Negative Space in Logo Design Here on WDL we really like to keep our readers updated on everything we believe can be a good source of inspiration, including logos. The result of negative space in logo design is an elegant visual effect. Reach a good result and communicate the right message using negative space is not an easy task and demands creativity and talent from designers. Since we really like negative space in logo design we decided to gather a new list of beautiful examples to show you. About the Author Gisele Muller loves communication, technology, web, design, movies, gastronomy and creativity. Related Posts 389 shares Colorful Logos for Your Inspiration We’ve rounded up some examples of logo designs that make excellent use of color. Read More 745 shares 11 Inspiring Examples of Dark Colors in Web Design Deciding when to go dark can be tricky, but the decision should always be about enhancing the content and the user experience.

Deadly Meetings in the Workplace How These 3 Companies Grew 1000% in Days “Growth Hacking” is a hot term these days, because growth is something that all startups need. However, despite the allure of this term, there is no magic “hack” that can universally drive growth, because each company is unique. In practice, growth hacking is simply the process of religiously integrating data analysis, optimization, and automation into your day-to-day marketing. In order to provide some clarity on growth hacking, I’ve analyzed the written experiences of some people who have “hacked”, or more accurately, enabled, staggering growth for their startups. Glamour Sales (a Japanese flash sales fashion site which grew to 500K users in 1.5 years)Roommates (an app by ApartmentList whose marketing campaign received approximately 250K views in less than a week)Groove (A CRM tool that is growing its revenue by about 10% each month, and is nearing the $100K monthly mark) I’ve been able to find many similarities in their strategies and lessons learned. · Journalists · Brand bloggers Test

Inspiration: Minimalist Posters Our minimalism tag is filled with eye candy images to help you get inspired remembering that old and wise premise “less is more.” To add content to our tag and to keep showing you good examples of minimal designs that work we decided to show some posters designed by Pedro Vidotto. Pedro is a Graphic Designer and Art Director originally from Brazil who is currently based in London. His background is in Advertising and he has five years of experience working in the industry. Here you will be able to see that quality is better than quantity in design. About the Author Gisele Muller loves communication, technology, web, design, movies, gastronomy and creativity. Related Posts 399 shares Colorful Logos for Your Inspiration We’ve rounded up some examples of logo designs that make excellent use of color. Read More 751 shares 11 Inspiring Examples of Dark Colors in Web Design Deciding when to go dark can be tricky, but the decision should always be about enhancing the content and the user experience.

Product Development: 9 Steps for Creative Problem Solving [INFOGRAPHIC] Ronald Brown is a successful startup CEO with an extensive background in technology and consumer marketing. His new book, Anticipate. The Architecture of Small Team Innovation and Product Success is available via iTunes, Amazon, Barnes & Noble, and Kobo. Creativity is the main prerequisite for innovation. What constitutes creative thinking? In business, the process of generating and commercializing a good idea has been honed by creative industries for more than a hundred years.

Characteristics of B2B unicorn ideas Varying characteristics There are also many non-essential characteristics that vary among the sample group: Market Dynamics: Attacking a new market (or overlooked market)Market Dynamics: Entering a highly competitive marketEnabled by a trend/changeFocusing on tech “invention”Obvious value propositionClear path to marketNo strong buyer powerNo strong supplier powerUnfair advantageMixed models (B2C2B, B2B2C) These characteristics vary between the companies so it seems that none are necessary characteristics. Market Dynamics/Competition In terms of market dynamic, there are two clearly different types of markets: Competitive markets with many trying to solve the same problemNew or overlooked markets Most unicorns are in very competitive markets, but where no-one has been able to create a winning product. Some find non-competitive markets and just understand a need that is not being served at all by current player. Obvious value proposition Unfair advantage Mixed models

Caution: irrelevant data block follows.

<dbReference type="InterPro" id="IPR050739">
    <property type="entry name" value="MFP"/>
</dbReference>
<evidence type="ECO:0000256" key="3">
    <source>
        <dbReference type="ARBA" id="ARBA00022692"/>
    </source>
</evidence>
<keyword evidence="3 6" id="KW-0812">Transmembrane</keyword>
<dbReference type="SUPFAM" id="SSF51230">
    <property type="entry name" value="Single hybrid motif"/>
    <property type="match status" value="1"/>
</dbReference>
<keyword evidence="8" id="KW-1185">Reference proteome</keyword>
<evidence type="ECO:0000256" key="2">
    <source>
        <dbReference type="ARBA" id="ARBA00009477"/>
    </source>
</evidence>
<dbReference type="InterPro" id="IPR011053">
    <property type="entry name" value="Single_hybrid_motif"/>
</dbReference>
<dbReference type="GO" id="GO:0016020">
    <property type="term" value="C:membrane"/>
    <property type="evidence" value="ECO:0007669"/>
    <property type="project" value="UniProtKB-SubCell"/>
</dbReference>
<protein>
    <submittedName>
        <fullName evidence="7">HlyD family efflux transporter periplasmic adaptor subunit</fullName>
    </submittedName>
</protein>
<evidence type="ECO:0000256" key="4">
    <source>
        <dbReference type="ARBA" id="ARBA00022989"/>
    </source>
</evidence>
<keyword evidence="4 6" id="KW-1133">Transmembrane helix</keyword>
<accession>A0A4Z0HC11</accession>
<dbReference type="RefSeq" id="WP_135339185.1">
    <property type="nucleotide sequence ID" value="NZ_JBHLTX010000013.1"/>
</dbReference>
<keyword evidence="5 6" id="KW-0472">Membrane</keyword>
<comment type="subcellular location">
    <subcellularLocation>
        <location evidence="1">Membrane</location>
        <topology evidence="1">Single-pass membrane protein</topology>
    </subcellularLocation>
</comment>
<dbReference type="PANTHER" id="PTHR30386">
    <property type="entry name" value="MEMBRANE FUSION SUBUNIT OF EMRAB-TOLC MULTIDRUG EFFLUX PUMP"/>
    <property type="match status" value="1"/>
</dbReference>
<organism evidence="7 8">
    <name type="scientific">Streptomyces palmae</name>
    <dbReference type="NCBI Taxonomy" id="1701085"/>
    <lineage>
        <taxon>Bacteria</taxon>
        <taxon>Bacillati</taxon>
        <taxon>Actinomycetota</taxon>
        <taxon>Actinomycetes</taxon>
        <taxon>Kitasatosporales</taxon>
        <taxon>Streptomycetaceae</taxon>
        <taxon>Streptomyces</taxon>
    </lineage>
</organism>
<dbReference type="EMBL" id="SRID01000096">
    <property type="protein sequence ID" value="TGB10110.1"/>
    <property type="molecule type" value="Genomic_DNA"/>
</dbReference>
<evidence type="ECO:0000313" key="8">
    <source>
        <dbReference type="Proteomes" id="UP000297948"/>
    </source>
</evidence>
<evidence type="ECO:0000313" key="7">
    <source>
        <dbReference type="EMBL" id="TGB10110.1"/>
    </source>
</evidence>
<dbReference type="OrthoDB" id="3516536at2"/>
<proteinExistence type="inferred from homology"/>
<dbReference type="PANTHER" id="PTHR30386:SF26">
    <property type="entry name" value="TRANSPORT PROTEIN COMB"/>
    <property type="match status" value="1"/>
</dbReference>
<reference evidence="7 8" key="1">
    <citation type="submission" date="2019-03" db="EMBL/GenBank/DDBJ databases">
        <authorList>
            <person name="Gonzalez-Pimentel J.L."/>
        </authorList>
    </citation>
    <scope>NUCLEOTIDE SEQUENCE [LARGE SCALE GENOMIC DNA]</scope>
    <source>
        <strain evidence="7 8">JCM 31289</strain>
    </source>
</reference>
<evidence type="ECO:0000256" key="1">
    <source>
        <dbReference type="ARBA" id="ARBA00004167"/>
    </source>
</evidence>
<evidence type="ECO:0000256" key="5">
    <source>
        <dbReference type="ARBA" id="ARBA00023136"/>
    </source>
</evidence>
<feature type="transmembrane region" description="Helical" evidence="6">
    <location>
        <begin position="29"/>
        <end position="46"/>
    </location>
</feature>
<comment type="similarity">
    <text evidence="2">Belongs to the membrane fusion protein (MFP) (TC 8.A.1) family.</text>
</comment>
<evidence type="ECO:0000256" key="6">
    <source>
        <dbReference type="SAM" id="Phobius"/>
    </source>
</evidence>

24 Examples of Texture Usage in Web Design Using texture is a good way to add depth, detail, and a layer of interest to a web design. Whether it’s in big doses or just a few subtle patches here and there, texture can help give personality to your website. So for this post we’ve gathered some excellent examples of texture usage in web design, in which you’ll see a variety of texture applications – giving you plenty of inspiration for your next project. Big Daddy Weave tabspresso griffinabox Cheese Survival Kit Foreign Policy Design Fueled by Design Moment Skis One Design Company Solo Gale Recovery Kyle Steed War Child The Peach Design innove Urbanoff hanging up the moon Sunday Best Neutral Milk Hotel Designer Gleb ps.design mediovski Mid-Carolina Timber Co Leaderbe The Best Designs Source: The Best DesignsunmatchedstyleAwwwards About the Author Gisele Muller loves communication, technology, web, design, movies, gastronomy and creativity. Related Posts shares 11 Inspiring Examples of Dark Colors in Web Design Read More 11 Impressive Service & App Websites

It’s the CEO’s job to email the first 1000 signups Until you’ve passed a thousand signups, the CEO should be personally emailing every new user. I’m going to cover: PracticalitiesHow to mess it upCommon objectionsGoals, perks & benefits The signup thank you note It’s not a big message. Hey Jackie,Thanks for taking the time to check out STK. The specifics (like the footer) are just my personal preference[1]. What I hope you’ll extract from the example is the casual tone and brevity. How to mess this up There are only two ways to mess this up and they’re both easy to avoid. The first is to be demanding. You’re just politely putting your hand up and saying: Hey, here I am. The second way to mess up is by forgetting common courtesy. Also, make sure you do it every day. I’ve seen some intros come through with a survey, which I [personally] find to be fairly disrespectful toward your new users’ time (aka my time). Common objections This is an easy list to make because I rattled it off to my investors practically every Friday for a year.